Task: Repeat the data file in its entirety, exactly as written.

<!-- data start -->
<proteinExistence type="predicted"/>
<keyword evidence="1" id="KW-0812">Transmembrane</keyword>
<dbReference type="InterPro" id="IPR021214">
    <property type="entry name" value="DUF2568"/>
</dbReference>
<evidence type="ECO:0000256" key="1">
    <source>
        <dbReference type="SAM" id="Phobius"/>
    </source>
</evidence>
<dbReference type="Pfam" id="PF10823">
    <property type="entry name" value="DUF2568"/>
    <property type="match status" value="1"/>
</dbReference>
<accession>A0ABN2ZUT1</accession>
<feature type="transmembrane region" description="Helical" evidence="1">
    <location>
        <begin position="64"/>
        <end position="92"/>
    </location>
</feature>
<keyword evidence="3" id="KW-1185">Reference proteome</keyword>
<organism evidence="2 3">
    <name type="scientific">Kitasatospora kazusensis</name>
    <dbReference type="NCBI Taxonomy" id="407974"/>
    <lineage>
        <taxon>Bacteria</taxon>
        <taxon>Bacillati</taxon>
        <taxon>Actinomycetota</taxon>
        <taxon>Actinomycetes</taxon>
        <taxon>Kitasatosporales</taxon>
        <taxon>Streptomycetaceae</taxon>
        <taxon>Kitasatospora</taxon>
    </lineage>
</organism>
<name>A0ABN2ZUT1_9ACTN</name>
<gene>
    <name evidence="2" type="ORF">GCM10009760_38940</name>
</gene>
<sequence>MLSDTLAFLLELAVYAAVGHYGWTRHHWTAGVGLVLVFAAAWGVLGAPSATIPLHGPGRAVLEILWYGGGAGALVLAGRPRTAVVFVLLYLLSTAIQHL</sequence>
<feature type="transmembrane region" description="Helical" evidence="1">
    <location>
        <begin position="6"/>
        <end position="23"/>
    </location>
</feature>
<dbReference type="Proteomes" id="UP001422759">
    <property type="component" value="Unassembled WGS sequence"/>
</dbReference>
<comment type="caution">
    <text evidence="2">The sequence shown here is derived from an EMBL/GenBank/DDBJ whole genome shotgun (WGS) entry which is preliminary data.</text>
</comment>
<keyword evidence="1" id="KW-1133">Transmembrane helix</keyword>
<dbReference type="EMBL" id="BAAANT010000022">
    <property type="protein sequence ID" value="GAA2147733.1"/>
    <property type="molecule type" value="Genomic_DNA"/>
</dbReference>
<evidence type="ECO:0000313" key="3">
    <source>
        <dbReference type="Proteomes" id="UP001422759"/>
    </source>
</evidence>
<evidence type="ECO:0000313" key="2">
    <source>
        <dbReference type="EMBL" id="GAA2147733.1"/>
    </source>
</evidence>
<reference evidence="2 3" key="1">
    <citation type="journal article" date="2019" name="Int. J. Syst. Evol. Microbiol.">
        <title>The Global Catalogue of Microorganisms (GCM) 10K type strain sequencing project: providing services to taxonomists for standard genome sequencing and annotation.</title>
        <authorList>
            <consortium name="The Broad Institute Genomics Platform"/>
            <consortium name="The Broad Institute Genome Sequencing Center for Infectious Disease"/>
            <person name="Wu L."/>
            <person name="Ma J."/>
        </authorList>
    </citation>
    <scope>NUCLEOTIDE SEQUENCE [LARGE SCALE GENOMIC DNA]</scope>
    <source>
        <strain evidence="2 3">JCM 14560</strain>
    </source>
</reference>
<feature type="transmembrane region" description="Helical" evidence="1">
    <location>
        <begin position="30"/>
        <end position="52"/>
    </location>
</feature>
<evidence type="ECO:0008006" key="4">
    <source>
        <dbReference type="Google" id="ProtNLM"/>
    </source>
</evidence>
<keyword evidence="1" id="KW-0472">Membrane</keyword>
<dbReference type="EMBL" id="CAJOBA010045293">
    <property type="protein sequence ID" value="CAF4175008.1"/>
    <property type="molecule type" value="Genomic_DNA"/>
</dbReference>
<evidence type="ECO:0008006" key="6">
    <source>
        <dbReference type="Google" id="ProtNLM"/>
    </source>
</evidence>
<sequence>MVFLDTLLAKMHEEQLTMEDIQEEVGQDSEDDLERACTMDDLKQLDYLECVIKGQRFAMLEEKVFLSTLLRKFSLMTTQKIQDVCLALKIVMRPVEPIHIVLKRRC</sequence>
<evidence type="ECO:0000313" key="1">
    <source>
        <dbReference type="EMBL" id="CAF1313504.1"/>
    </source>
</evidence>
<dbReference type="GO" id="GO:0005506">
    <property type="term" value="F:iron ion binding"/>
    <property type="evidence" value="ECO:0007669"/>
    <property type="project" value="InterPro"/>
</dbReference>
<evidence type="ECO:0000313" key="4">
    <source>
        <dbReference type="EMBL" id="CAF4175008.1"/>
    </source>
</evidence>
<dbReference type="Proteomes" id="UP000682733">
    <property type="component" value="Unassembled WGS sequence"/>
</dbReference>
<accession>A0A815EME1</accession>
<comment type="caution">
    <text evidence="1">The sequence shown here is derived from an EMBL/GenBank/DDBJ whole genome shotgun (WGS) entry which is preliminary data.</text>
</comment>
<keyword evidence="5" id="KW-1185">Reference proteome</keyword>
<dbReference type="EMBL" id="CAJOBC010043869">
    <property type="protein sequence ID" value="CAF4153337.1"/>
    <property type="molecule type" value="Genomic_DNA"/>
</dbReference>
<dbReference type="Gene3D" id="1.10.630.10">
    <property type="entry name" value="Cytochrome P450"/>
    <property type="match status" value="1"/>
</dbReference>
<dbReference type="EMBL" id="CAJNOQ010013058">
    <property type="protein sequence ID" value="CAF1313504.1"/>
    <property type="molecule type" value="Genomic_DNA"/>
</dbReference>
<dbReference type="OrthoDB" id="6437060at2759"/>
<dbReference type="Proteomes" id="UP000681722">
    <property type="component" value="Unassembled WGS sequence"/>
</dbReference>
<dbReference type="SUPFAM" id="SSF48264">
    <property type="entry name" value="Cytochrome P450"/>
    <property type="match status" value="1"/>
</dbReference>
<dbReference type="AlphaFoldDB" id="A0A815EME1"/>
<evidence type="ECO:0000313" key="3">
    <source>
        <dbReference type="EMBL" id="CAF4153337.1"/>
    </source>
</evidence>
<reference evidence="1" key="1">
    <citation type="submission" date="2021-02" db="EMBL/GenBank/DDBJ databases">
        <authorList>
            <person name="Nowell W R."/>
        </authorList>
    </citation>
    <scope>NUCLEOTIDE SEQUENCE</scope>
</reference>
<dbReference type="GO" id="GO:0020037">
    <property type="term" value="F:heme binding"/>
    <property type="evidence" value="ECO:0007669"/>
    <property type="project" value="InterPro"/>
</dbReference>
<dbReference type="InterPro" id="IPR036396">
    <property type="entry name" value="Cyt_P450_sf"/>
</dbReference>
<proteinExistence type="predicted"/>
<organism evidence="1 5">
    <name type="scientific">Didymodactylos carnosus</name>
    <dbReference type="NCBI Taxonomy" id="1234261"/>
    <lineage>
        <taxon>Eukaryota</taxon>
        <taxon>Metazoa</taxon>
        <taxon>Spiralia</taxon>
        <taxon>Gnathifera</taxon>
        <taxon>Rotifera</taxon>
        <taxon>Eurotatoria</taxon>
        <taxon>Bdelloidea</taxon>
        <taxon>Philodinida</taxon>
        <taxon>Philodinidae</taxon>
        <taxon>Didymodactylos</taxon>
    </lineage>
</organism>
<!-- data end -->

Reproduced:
<proteinExistence type="predicted"/>
<keyword evidence="1" id="KW-0812">Transmembrane</keyword>
<dbReference type="InterPro" id="IPR021214">
    <property type="entry name" value="DUF2568"/>
</dbReference>
<evidence type="ECO:0000256" key="1">
    <source>
        <dbReference type="SAM" id="Phobius"/>
    </source>
</evidence>
<dbReference type="Pfam" id="PF10823">
    <property type="entry name" value="DUF2568"/>
    <property type="match status" value="1"/>
</dbReference>
<accession>A0ABN2ZUT1</accession>
<feature type="transmembrane region" description="Helical" evidence="1">
    <location>
        <begin position="64"/>
        <end position="92"/>
    </location>
</feature>
<keyword evidence="3" id="KW-1185">Reference proteome</keyword>
<organism evidence="2 3">
    <name type="scientific">Kitasatospora kazusensis</name>
    <dbReference type="NCBI Taxonomy" id="407974"/>
    <lineage>
        <taxon>Bacteria</taxon>
        <taxon>Bacillati</taxon>
        <taxon>Actinomycetota</taxon>
        <taxon>Actinomycetes</taxon>
        <taxon>Kitasatosporales</taxon>
        <taxon>Streptomycetaceae</taxon>
        <taxon>Kitasatospora</taxon>
    </lineage>
</organism>
<name>A0ABN2ZUT1_9ACTN</name>
<gene>
    <name evidence="2" type="ORF">GCM10009760_38940</name>
</gene>
<sequence>MLSDTLAFLLELAVYAAVGHYGWTRHHWTAGVGLVLVFAAAWGVLGAPSATIPLHGPGRAVLEILWYGGGAGALVLAGRPRTAVVFVLLYLLSTAIQHL</sequence>
<feature type="transmembrane region" description="Helical" evidence="1">
    <location>
        <begin position="6"/>
        <end position="23"/>
    </location>
</feature>
<dbReference type="Proteomes" id="UP001422759">
    <property type="component" value="Unassembled WGS sequence"/>
</dbReference>
<comment type="caution">
    <text evidence="2">The sequence shown here is derived from an EMBL/GenBank/DDBJ whole genome shotgun (WGS) entry which is preliminary data.</text>
</comment>
<keyword evidence="1" id="KW-1133">Transmembrane helix</keyword>
<dbReference type="EMBL" id="BAAANT010000022">
    <property type="protein sequence ID" value="GAA2147733.1"/>
    <property type="molecule type" value="Genomic_DNA"/>
</dbReference>
<evidence type="ECO:0000313" key="3">
    <source>
        <dbReference type="Proteomes" id="UP001422759"/>
    </source>
</evidence>
<evidence type="ECO:0000313" key="2">
    <source>
        <dbReference type="EMBL" id="GAA2147733.1"/>
    </source>
</evidence>
<reference evidence="2 3" key="1">
    <citation type="journal article" date="2019" name="Int. J. Syst. Evol. Microbiol.">
        <title>The Global Catalogue of Microorganisms (GCM) 10K type strain sequencing project: providing services to taxonomists for standard genome sequencing and annotation.</title>
        <authorList>
            <consortium name="The Broad Institute Genomics Platform"/>
            <consortium name="The Broad Institute Genome Sequencing Center for Infectious Disease"/>
            <person name="Wu L."/>
            <person name="Ma J."/>
        </authorList>
    </citation>
    <scope>NUCLEOTIDE SEQUENCE [LARGE SCALE GENOMIC DNA]</scope>
    <source>
        <strain evidence="2 3">JCM 14560</strain>
    </source>
</reference>
<feature type="transmembrane region" description="Helical" evidence="1">
    <location>
        <begin position="30"/>
        <end position="52"/>
    </location>
</feature>
<evidence type="ECO:0008006" key="4">
    <source>
        <dbReference type="Google" id="ProtNLM"/>
    </source>
</evidence>
<keyword evidence="1" id="KW-0472">Membrane</keyword>
<dbReference type="EMBL" id="CAJOBA010045293">
    <property type="protein sequence ID" value="CAF4175008.1"/>
    <property type="molecule type" value="Genomic_DNA"/>
</dbReference>
<evidence type="ECO:0008006" key="6">
    <source>
        <dbReference type="Google" id="ProtNLM"/>
    </source>
</evidence>
<sequence>MVFLDTLLAKMHEEQLTMEDIQEEVGQDSEDDLERACTMDDLKQLDYLECVIKGQRFAMLEEKVFLSTLLRKFSLMTTQKIQDVCLALKIVMRPVEPIHIVLKRRC</sequence>
<evidence type="ECO:0000313" key="1">
    <source>
        <dbReference type="EMBL" id="CAF1313504.1"/>
    </source>
</evidence>
<dbReference type="GO" id="GO:0005506">
    <property type="term" value="F:iron ion binding"/>
    <property type="evidence" value="ECO:0007669"/>
    <property type="project" value="InterPro"/>
</dbReference>
<evidence type="ECO:0000313" key="4">
    <source>
        <dbReference type="EMBL" id="CAF4175008.1"/>
    </source>
</evidence>
<dbReference type="Proteomes" id="UP000682733">
    <property type="component" value="Unassembled WGS sequence"/>
</dbReference>
<accession>A0A815EME1</accession>
<comment type="caution">
    <text evidence="1">The sequence shown here is derived from an EMBL/GenBank/DDBJ whole genome shotgun (WGS) entry which is preliminary data.</text>
</comment>
<keyword evidence="5" id="KW-1185">Reference proteome</keyword>
<dbReference type="EMBL" id="CAJOBC010043869">
    <property type="protein sequence ID" value="CAF4153337.1"/>
    <property type="molecule type" value="Genomic_DNA"/>
</dbReference>
<dbReference type="Gene3D" id="1.10.630.10">
    <property type="entry name" value="Cytochrome P450"/>
    <property type="match status" value="1"/>
</dbReference>
<dbReference type="EMBL" id="CAJNOQ010013058">
    <property type="protein sequence ID" value="CAF1313504.1"/>
    <property type="molecule type" value="Genomic_DNA"/>
</dbReference>
<dbReference type="OrthoDB" id="6437060at2759"/>
<dbReference type="Proteomes" id="UP000681722">
    <property type="component" value="Unassembled WGS sequence"/>
</dbReference>
<dbReference type="SUPFAM" id="SSF48264">
    <property type="entry name" value="Cytochrome P450"/>
    <property type="match status" value="1"/>
</dbReference>
<dbReference type="AlphaFoldDB" id="A0A815EME1"/>
<evidence type="ECO:0000313" key="3">
    <source>
        <dbReference type="EMBL" id="CAF4153337.1"/>
    </source>
</evidence>
<reference evidence="1" key="1">
    <citation type="submission" date="2021-02" db="EMBL/GenBank/DDBJ databases">
        <authorList>
            <person name="Nowell W R."/>
        </authorList>
    </citation>
    <scope>NUCLEOTIDE SEQUENCE</scope>
</reference>
<dbReference type="GO" id="GO:0020037">
    <property type="term" value="F:heme binding"/>
    <property type="evidence" value="ECO:0007669"/>
    <property type="project" value="InterPro"/>
</dbReference>
<dbReference type="InterPro" id="IPR036396">
    <property type="entry name" value="Cyt_P450_sf"/>
</dbReference>
<proteinExistence type="predicted"/>
<organism evidence="1 5">
    <name type="scientific">Didymodactylos carnosus</name>
    <dbReference type="NCBI Taxonomy" id="1234261"/>
    <lineage>
        <taxon>Eukaryota</taxon>
        <taxon>Metazoa</taxon>
        <taxon>Spiralia</taxon>
        <taxon>Gnathifera</taxon>
        <taxon>Rotifera</taxon>
        <taxon>Eurotatoria</taxon>
        <taxon>Bdelloidea</taxon>
        <taxon>Philodinida</taxon>
        <taxon>Philodinidae</taxon>
        <taxon>Didymodactylos</taxon>
    </lineage>
</organism>